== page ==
Maine fishermen want you to eat more monkfish, even if the fish are hideous

PORTLAND, Maine – With their bright eyes, huge mouths, and rows of razor-jagged teeth, monkfish looks like something straight out of a Stephen King novel.

These hideous inhabitants of the far end of the Gulf of Maine feed voraciously on anything that swims in front of them, even each other. Monkfish are so ugly that they make the cod humble, spotted and mustache, beautiful in comparison.

But they’re definitely tasty, according to the Maine Coast Fishermen’s Association.

Monkfish are abundant in Maine waters but not well known to Mainers. Much of the local catch is exported to Europe where it is subject to large price fluctuations, depending on fluctuating demand. A larger local market for fish would help stabilize the price for Maine fishermen, helping them run their businesses more efficiently.

This is why the Fishermen’s Association is launching a new frozen monkfish stew next week to reheat and serve. This is the association’s first foray into the value-added food sector. The association hopes the stew will help revive local awareness, as well as demand, for ugly but edible monkfish.

Nick Alfiero of Harbor Fish Market in Portland is holding a platter of monkfish tails for sale in his shop on Friday, December 17, 2021. Alfiero said the fish are not well known to the Mainers but are excellent in stews and looks like scallops or lobster in consistency. Credit: Troy R. Bennett / BDN

“This is an abundant species in the Gulf of Maine,” said Ben Martens, executive director of the Fishermen’s Association, “and we have a number of fishermen who are trying to grow their business on it. “

A few local food stores, including Fork Food Lab and Free Range Seafood in Portland, will soon have the frozen 16-ounce monkfish stew in stock, Martens said. His organization is also organizing a pop-up shop and a free tasting at the Briunswick headquarters on December 23.

Martens describes the Fishermen’s Association Stew, which was created with help from Hurricane’s Premium Soups and Chowders in Greene, as a cream made with potatoes, vegetables and a hint of cayenne pepper.

“Just enough to tickle your taste buds,” he said.

Martens said the Fishermen’s Association did not intend to get too deeply involved in the food business, but was ready to do anything to help support the fishermen.

“At the moment it’s just an experiment,” he said, “but we would love Hannaford to be interested.”

The idea for the stew originated last year when the Fishermen’s Association launched its Fishermen Feeding Mainers program in response to the COVID-19 pandemic. With the program, the association used the donated funds to buy fish – including monkfish – from fishermen at the wharf. He then donated the lean, healthy protein to local food banks.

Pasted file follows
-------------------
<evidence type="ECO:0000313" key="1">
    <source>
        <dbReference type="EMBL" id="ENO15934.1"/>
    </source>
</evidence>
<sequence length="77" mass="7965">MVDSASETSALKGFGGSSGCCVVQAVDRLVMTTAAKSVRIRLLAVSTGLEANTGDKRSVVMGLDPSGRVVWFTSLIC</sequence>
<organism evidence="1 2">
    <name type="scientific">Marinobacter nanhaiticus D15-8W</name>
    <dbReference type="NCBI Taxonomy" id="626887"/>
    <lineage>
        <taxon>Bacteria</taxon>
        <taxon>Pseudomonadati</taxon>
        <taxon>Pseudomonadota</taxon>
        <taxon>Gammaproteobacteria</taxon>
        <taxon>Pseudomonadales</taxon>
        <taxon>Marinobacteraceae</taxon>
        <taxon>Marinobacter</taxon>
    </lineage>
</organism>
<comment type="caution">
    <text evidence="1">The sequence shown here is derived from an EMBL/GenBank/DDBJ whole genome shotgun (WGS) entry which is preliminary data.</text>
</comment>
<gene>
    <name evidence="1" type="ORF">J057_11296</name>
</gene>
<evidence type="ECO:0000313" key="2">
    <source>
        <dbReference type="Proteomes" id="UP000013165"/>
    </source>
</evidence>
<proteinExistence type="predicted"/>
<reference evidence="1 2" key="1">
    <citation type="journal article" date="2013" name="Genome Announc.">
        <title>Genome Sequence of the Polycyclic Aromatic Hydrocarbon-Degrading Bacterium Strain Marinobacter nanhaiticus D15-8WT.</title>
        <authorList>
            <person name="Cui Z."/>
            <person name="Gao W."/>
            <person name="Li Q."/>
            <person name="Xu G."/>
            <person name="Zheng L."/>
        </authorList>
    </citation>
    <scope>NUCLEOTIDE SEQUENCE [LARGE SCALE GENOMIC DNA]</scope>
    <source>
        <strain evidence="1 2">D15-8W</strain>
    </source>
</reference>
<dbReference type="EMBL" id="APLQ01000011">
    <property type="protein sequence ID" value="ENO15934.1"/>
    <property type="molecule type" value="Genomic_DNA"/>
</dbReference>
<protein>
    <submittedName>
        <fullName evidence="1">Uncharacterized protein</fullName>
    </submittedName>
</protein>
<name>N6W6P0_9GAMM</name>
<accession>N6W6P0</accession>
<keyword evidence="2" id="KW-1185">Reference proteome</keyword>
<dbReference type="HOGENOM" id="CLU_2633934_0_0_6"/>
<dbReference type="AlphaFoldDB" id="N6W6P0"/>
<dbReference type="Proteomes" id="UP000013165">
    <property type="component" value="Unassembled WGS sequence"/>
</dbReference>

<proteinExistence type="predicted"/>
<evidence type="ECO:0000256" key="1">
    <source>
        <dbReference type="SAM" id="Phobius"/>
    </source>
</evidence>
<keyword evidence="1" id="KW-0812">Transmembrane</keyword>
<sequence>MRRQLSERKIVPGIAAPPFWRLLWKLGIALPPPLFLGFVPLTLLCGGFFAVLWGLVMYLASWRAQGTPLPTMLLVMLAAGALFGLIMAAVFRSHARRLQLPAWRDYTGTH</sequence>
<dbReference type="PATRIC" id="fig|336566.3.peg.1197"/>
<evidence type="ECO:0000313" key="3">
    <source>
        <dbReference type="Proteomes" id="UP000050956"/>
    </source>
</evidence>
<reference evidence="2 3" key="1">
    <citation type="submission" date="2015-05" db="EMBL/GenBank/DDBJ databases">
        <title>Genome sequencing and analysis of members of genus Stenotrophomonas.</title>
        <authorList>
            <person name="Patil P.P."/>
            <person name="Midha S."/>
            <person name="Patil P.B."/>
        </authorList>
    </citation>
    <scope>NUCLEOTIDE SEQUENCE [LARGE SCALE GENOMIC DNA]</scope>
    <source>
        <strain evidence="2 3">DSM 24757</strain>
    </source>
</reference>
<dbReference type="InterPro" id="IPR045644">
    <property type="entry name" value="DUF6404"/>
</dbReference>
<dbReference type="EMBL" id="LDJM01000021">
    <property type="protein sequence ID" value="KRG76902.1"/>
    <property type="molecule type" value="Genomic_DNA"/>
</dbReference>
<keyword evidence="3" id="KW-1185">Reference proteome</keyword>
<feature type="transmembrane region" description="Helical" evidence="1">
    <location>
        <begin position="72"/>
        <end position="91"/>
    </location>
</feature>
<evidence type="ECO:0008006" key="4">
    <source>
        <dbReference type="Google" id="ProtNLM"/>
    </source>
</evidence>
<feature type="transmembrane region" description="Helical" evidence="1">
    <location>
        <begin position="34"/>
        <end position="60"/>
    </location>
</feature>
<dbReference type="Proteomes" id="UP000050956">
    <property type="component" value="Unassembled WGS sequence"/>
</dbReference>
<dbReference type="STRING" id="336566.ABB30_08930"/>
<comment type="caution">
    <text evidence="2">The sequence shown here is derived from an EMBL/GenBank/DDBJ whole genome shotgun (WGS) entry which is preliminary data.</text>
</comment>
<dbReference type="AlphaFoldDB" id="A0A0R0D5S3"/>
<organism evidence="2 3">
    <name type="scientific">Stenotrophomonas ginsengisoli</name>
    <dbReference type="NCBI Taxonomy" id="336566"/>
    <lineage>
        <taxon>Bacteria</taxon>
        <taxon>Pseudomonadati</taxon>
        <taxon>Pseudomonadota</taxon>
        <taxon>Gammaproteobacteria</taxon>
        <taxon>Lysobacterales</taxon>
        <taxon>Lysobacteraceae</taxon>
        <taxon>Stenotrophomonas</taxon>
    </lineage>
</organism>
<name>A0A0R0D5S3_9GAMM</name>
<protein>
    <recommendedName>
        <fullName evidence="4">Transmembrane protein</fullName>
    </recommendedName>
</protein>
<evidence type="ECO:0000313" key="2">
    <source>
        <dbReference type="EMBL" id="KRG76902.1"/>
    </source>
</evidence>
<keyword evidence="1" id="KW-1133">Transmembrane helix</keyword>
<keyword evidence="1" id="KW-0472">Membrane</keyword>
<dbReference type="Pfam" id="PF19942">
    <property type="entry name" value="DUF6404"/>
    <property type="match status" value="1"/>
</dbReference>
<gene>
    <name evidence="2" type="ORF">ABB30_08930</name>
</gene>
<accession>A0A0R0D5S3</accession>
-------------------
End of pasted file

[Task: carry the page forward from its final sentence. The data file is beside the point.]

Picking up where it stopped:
The program has helped pantries to stay stocked and fishers to stay in business.

But the association has heard from many fish recipients that monkfish is a mystery to them. They had never heard of it and didn’t know how to cook it. While helping to educate people on how to cook it, the idea of ​​the stew was born.

Nick Alfiero of Harbor Fish Market on Portland’s Customs House Wharf said he has been educating the public about local seafood, like monkfish, since he started the business with his father and two brothers in 1968.

“Back then, all everyone bought was haddock, scallops, lobster and crabmeat,” Alfiero said. “We pioneered mussels in Maine and always try to get people to try new things they don’t know, like monkfish. “

Eben Nieuwkerk sends a barrel full of fish out of the hold of his gillnet fishing boat Shannon Kristine at the Portland Fish Exchange on November 16, 2020. Nieuwkerk fishes for burbot year round in the Gulf of Maine. Credit: Troy R. Bennett / BDN

Alfiero said the fish is not a direct substitute for whitefish like haddock and cod.

“It’s not a flaky fish,” Alfiero said. “It’s firm, like scallops or lobster. It is good in soups, or grilled, and it resists embers well.

You can even cook it on a skewer and Alfiero said it has a mild flavor, with a blank canvas taking almost any seasoning you throw at it.

Afiero said the local price fluctuations are due to a large market for monkfish in Europe, where it is a staple ingredient in French bouillabaisse stew. When Europeans can’t find monkfish locally, they look overseas, in Maine.

This distant demand is causing prices to jump here.

Currently, at Harbor Fish Market, monkfish fillets, which come from the tail, cost $ 20 a pound.

Eben Nieuwkerk fishes for monkfish once a week, year round, from Kennebunkport. Nieuwkerk can easily meet current local market demands, catching over 2,000 pounds in his gillnets in one trip.

“I’m trying to broadcast it so as not to block the market,” he said.

A good dock price for monkfish tails is close to $ 2 a pound, but Nieuwkerk must have sold it at half that price before. It’s hard to run a business, he says, not to know how much your fish is worth until you’ve already spent the time and money catching it.

“Knowing what I can do before I untie the boat is what matters,” he said.

Nieuwkerk’s favorite way to eat monkfish is simply fried in a pan with butter.

Alfiero said he welcomes increased local demand for monkfish, which is not subject to fishing quotas like haddock and cod. But it’s also down to earth and can’t imagine it ever surpassing the more traditional New England whitefish.

“Probably not,” Alfiero said. “In Maine, haddock rules.”

The Maine Coast Fishermen’s Association pop-up store will be open from 12 p.m. to 5 p.m. on December 23 at its head office, located at 93 Pleasant Street in Brunswick.


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